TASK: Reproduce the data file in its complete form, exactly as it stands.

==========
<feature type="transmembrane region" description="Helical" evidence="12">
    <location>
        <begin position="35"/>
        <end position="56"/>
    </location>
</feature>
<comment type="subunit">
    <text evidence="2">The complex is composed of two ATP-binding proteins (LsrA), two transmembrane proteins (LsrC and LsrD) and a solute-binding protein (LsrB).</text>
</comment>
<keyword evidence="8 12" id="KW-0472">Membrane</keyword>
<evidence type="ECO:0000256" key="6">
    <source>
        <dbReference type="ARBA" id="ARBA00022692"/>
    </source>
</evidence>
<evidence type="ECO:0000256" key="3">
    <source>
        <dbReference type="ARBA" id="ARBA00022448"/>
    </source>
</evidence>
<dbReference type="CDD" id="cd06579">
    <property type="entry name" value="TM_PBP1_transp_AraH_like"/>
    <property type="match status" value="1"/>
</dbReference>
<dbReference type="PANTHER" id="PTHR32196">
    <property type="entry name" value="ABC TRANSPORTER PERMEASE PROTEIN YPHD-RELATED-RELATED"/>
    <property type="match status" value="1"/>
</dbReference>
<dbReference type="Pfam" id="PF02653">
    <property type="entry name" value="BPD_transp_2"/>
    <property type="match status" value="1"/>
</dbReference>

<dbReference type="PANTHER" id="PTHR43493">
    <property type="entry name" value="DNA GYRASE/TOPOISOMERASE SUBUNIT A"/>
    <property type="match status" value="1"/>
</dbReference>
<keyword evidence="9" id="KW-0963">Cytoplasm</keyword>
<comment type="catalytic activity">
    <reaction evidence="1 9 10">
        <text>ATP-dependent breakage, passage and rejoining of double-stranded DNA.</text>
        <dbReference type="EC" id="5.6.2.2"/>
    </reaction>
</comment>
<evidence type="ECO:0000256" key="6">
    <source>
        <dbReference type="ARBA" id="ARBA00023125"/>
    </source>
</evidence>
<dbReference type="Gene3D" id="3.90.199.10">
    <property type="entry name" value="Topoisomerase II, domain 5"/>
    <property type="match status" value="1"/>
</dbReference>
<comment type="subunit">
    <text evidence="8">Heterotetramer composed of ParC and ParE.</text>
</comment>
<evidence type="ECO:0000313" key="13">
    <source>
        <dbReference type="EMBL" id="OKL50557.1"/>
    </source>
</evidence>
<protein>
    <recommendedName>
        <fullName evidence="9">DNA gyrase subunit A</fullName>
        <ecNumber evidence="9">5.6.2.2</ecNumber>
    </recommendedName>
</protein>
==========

<feature type="transmembrane region" description="Helical" evidence="12">
    <location>
        <begin position="35"/>
        <end position="56"/>
    </location>
</feature>
<comment type="subunit">
    <text evidence="2">The complex is composed of two ATP-binding proteins (LsrA), two transmembrane proteins (LsrC and LsrD) and a solute-binding protein (LsrB).</text>
</comment>
<keyword evidence="8 12" id="KW-0472">Membrane</keyword>
<evidence type="ECO:0000256" key="6">
    <source>
        <dbReference type="ARBA" id="ARBA00022692"/>
    </source>
</evidence>
<evidence type="ECO:0000256" key="3">
    <source>
        <dbReference type="ARBA" id="ARBA00022448"/>
    </source>
</evidence>
<dbReference type="CDD" id="cd06579">
    <property type="entry name" value="TM_PBP1_transp_AraH_like"/>
    <property type="match status" value="1"/>
</dbReference>
<dbReference type="PANTHER" id="PTHR32196">
    <property type="entry name" value="ABC TRANSPORTER PERMEASE PROTEIN YPHD-RELATED-RELATED"/>
    <property type="match status" value="1"/>
</dbReference>
<dbReference type="Pfam" id="PF02653">
    <property type="entry name" value="BPD_transp_2"/>
    <property type="match status" value="1"/>
</dbReference>

<dbReference type="PANTHER" id="PTHR43493">
    <property type="entry name" value="DNA GYRASE/TOPOISOMERASE SUBUNIT A"/>
    <property type="match status" value="1"/>
</dbReference>
<keyword evidence="9" id="KW-0963">Cytoplasm</keyword>
<comment type="catalytic activity">
    <reaction evidence="1 9 10">
        <text>ATP-dependent breakage, passage and rejoining of double-stranded DNA.</text>
        <dbReference type="EC" id="5.6.2.2"/>
    </reaction>
</comment>
<evidence type="ECO:0000256" key="6">
    <source>
        <dbReference type="ARBA" id="ARBA00023125"/>
    </source>
</evidence>
<dbReference type="Gene3D" id="3.90.199.10">
    <property type="entry name" value="Topoisomerase II, domain 5"/>
    <property type="match status" value="1"/>
</dbReference>
<comment type="subunit">
    <text evidence="8">Heterotetramer composed of ParC and ParE.</text>
</comment>
<evidence type="ECO:0000313" key="13">
    <source>
        <dbReference type="EMBL" id="OKL50557.1"/>
    </source>
</evidence>
<protein>
    <recommendedName>
        <fullName evidence="9">DNA gyrase subunit A</fullName>
        <ecNumber evidence="9">5.6.2.2</ecNumber>
    </recommendedName>
</protein>